When panfish behave badly
A common mistake some anglers make is thinking the world below the ice is static. The mistaken belief is that nothing changes. We all have probably been lulled into a great bite where we set up on a location and the fish basically made us look good. The fish accelerate toward your presentation, rise up, and then greet you. The reality is that you can use several different presentations and fish those presentations several different ways and get bites. We go home with a bounce in our step and a grin. We also go home with confidence.
Confidence, however, must be tempered or you are going to get in trouble as an angler. You have to believe and have confidence in order to mentally succeed on the ice. You have to believe that you are going to find fish and then figure out how to catch them. The trouble is when we have over-confidence in a spot or presentation because of one great moment and make the mistake that when we go back to “Lake X” everything will be the exact same as it was when we left.
I am willing to bet that if you fish a lot, you have made that mistake. I know I have. The reality is that conditions are changing from day to day and especially from year to year.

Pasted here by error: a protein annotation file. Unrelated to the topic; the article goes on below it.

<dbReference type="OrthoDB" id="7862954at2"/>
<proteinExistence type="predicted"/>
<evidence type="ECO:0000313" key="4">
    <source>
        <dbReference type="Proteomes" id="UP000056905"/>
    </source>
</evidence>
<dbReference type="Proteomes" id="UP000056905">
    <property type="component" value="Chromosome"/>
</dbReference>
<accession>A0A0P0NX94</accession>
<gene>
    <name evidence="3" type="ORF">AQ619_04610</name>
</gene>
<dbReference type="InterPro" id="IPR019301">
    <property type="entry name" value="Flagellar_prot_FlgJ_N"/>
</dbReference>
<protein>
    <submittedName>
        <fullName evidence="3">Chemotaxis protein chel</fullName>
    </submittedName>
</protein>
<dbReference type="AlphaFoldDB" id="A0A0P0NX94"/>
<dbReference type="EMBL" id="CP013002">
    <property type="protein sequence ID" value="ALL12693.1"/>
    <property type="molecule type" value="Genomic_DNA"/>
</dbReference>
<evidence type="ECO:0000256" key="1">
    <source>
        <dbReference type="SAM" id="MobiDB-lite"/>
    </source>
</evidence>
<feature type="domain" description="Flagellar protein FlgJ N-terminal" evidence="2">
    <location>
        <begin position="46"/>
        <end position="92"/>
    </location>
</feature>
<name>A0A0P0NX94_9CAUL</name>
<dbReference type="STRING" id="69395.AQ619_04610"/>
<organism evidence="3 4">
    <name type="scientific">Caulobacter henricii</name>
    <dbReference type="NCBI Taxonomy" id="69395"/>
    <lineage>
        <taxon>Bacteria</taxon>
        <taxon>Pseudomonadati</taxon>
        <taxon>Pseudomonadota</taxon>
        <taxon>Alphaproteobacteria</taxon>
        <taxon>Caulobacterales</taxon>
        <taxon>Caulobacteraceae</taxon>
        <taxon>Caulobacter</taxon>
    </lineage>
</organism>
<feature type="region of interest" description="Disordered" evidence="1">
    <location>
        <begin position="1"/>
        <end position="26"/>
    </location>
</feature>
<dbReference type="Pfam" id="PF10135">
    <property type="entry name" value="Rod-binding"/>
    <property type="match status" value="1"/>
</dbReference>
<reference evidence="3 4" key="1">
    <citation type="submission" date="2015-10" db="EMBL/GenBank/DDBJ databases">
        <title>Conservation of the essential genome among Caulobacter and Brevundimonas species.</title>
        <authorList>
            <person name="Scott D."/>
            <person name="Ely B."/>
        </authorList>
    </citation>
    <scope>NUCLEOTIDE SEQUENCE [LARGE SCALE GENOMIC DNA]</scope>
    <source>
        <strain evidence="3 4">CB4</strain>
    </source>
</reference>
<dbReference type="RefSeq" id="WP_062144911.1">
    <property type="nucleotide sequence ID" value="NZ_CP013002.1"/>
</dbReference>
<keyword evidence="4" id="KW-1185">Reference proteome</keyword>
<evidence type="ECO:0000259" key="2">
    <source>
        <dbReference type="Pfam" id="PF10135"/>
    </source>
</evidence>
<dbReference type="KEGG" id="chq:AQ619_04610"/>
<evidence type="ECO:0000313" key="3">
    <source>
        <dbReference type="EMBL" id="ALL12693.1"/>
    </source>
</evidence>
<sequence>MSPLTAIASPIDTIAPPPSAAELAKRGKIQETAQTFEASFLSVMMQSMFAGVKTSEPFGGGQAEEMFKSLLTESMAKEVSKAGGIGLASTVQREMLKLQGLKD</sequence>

The biggest mistake I have ever made as an angler is getting so confident in a particular presentation, mentality, or a location that I quit learning. Don’t get locked onto something so tight that you beat a dead horse. When people make comments with fishing like “always” or “never,” I know they are confident anglers, but not seasoned.
If you fish enough, you will come to the conclusion that fish don’t “always” bite on Lake X or that a particular lure “always” works. Perhaps a particular location “never” holds fish. When you start believing yourself and get rigid, you are heading toward humility.
With panfish, the biggest trend over the past few years might be how anglers have embraced soft plastics. There is much to like about soft plastics. You can change colors and the rate of descent easily. The plastics move water and vibrate in a fashion that they can pull aggressive fish from great distances. You can catch several fish on one tail, eliminating time spent out of the water reloading bait. Often, it seems like a quivering or gliding soft plastic will trigger more aggressive strikes from crappies, bluegills, and perch. On many bodies of water, I start out with plastics and don’t take them off all day. We have filmed countless shows using soft plastics and have written several articles explaining the merits of soft plastic. Once you arrive to the conclusion, however, that you “never” have to rely on live bait, you are heading toward trouble sooner or later.
The reality is that the tougher bites still force my hand and require tipping with traditional live-bait options like minnow heads, Eurolarvae, waxworms, or wigglers. The best anglers are flexible and have a fluid mindset that allows them to adapt.